We were in Paris barely two days. Just enough time to see what we wanted, eat some bread and drink some wine. As most everyone spoke French and very limited English, I didn’t learn much about the people themselves. My observations were that Paris is expensive and its metro is confusing.
My experience involved ten miles of walking each day and a lot of gawking at old buildings.
With so much walking and attempting to avoid expensive meals, I stuffed croissants/french bread/crepes into my mouth at every chance.
After getting situated at our little Air BnB, Nic and I headed for the Eiffel Tower. We didn’t need directions considering it’s basically a beacon for the city. We were both impressed by how tall it stood when looking up from its base. We headed for a better vantage point that didn’t involve craning our necks and that’s when I started to like Paris just a little bit less.
For the third time in about five minutes, we were approached by a ‘vendor.’ Number one was an artist who “liked my style” and wanted to draw us for the child price, which was 35 Euros aka no thank you. We tried to break away and he followed, grabbing at my arm and smiling, forcing us to pick up speed.
Number two was fended off easily with a simple shake of the head.
Number three gets me riled up just writing this. He came at us with a string looped in a circle and instantly grabbed for Nic’s arm. He was saying nice things, but his hands were doing rude things. He put one hand on his wrist and the other on his elbow and quickly tied the string around his finger and began twisting. I kept walking, thinking the man would get the hint and release him. Then I was caught. This man grabbed my balled fist and pried open my fingers one by one while saying, “You are American! Be happy! Don’t be like Chinese. Be Happy!” First of all, I don’t know what the Chinese ever did to him and secondly, I’m never happy about having my personal space invaded. He began twisting and I stood still, hoping it would be over soon. Turns out they were making bracelets. Nic forcefully denied his and came to rescue me.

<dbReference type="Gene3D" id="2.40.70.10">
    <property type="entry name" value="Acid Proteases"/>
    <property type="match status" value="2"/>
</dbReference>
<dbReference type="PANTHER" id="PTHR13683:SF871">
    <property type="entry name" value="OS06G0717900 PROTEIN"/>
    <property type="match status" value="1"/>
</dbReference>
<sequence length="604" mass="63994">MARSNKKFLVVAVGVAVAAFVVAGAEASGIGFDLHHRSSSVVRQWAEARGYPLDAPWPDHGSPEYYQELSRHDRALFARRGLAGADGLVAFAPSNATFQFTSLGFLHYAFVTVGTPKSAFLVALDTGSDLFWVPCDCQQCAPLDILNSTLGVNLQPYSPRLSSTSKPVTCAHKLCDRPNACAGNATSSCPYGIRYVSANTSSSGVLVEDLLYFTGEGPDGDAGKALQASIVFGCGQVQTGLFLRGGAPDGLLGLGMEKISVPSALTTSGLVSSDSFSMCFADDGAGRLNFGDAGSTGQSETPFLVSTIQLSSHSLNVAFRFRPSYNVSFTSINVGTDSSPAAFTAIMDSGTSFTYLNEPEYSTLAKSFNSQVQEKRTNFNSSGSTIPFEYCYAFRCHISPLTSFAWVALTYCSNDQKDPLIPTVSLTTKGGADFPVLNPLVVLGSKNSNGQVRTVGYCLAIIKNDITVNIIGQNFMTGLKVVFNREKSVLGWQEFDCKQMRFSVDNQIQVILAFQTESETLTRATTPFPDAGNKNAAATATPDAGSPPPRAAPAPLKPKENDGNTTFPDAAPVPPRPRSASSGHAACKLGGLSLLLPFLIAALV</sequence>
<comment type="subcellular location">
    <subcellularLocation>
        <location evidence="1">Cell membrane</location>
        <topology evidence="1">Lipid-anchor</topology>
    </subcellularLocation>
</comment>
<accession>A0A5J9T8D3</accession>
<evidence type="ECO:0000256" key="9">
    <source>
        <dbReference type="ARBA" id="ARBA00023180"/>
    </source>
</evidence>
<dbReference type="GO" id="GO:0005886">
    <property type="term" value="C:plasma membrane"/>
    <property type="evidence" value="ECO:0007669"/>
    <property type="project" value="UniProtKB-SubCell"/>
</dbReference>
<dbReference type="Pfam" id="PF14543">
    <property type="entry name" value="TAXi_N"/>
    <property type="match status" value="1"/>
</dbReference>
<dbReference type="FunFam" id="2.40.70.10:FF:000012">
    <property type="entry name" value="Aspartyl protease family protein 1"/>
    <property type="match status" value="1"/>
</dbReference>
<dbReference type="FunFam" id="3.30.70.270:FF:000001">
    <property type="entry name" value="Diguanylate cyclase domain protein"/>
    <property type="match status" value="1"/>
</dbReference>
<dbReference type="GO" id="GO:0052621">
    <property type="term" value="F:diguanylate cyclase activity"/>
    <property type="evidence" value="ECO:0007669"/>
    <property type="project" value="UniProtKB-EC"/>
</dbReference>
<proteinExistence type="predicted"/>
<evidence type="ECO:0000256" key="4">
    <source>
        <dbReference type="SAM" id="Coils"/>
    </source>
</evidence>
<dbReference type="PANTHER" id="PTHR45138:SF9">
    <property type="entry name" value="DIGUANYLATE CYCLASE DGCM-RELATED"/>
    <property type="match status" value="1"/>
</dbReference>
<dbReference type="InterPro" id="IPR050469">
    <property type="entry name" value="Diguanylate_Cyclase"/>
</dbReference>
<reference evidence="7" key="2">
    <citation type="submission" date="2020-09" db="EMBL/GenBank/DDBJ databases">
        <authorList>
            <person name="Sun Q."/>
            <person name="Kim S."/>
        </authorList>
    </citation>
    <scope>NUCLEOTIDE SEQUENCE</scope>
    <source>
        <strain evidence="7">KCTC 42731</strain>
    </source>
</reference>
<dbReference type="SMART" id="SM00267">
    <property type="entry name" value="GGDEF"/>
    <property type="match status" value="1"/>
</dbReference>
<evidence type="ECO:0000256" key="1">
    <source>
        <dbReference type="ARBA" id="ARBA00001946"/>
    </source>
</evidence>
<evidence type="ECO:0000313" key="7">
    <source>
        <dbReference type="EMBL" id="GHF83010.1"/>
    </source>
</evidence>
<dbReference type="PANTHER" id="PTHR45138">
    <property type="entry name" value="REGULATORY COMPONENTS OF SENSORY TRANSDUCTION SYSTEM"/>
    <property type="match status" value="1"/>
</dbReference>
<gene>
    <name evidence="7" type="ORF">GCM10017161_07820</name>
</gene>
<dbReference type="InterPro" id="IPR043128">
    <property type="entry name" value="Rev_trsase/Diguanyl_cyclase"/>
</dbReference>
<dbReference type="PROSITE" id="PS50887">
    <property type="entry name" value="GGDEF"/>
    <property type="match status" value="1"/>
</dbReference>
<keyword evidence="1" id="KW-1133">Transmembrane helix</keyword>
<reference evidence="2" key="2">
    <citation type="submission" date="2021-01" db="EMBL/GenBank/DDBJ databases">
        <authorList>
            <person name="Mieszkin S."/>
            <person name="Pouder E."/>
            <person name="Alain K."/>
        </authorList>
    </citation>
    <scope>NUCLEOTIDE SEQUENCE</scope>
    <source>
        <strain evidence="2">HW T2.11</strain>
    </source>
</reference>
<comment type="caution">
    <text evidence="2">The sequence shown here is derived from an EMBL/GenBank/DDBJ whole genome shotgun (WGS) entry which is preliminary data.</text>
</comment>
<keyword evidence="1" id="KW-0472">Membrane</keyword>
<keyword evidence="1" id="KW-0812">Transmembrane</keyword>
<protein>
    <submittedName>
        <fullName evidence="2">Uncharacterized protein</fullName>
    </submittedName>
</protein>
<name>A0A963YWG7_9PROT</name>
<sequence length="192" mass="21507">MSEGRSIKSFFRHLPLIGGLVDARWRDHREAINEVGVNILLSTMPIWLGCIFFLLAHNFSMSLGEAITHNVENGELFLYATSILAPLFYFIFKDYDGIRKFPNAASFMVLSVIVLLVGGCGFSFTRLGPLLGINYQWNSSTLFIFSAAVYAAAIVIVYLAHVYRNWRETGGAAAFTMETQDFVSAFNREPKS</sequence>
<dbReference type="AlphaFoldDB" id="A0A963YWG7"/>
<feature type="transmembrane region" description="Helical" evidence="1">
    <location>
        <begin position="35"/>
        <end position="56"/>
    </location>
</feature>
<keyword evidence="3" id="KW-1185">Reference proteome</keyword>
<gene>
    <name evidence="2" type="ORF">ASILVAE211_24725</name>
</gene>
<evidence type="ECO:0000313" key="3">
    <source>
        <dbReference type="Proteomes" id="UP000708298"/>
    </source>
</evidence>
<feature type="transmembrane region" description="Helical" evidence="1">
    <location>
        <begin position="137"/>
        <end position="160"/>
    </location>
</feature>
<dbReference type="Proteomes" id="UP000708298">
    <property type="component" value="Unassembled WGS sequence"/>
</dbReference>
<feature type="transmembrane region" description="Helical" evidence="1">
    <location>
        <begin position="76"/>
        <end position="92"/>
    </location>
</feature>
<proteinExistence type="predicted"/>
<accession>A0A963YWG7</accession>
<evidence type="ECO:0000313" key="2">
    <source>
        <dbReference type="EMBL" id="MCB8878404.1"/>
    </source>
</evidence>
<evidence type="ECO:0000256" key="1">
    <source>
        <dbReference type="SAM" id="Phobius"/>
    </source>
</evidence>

We continued our stroll, this time with our hands jammed into our pockets and our bitch faces on. We got our tourist pictures and got the hell out of there.
Day two also featured a mild disturbance, this time on our way to The Louvre. We were waiting to cross the street when a small woman started saying something that seemed important in French. She realized we were gringos and switched to chopped English, saying “Be careful! Pickpockets! Pickpockets! Gypsies!” and angrily gesturing to the other side of the street. Another man walked up and she warned him in French. We thanked her for the warning and pressed on, clutching our belongings. Just when we made it to the other side, she started yelling “Pickpockets! Pickpockets! Gypsies!” and pointing (I think) to a group of four gypsy-looking women. I’m not sure if the French woman had any hard evidence or just felt like calling some gypsies out, but we didn’t stick around to find out.
The Louvre itself was indescribable. You would have to spend days in there to see each and every thing. We were partial to seeing Ancient Greece, Roman, Medieval, Egyptian exhibits and of course, the Mona Lisa. The museum is so large that some rooms were void of visitors, despite the hour long wait to get in. The same didn’t hold true for the Mona Lisa, of course. People clamored, ourselves included, to get close enough to get a selfie with the rather underwhelming piece of art. There was a portrait 100x the size of the Mona Lisa hanging from the opposite wall. I reminded myself to do some research on why this piece of art is so famous in the first place. I apologize if this offends any art history majors.
I was more impressed by The Louvre itself, which was built in the 12th century and dedicated as a museum in the 1700’s (I actually did look this up). The ceiling in every room had something spectacular, whether it was gold crown molding or huge murals. I marveled at all of the marble and cringed at the creaking wood floors.
On the whole, Paris isn’t my favorite city. The architecture is absolutely breathtaking and hard for my American mind to comprehend, but I honestly didn’t feel very safe and everything was too expensive for my liking. I’m glad we saw what we did and I don’t regret a single carb.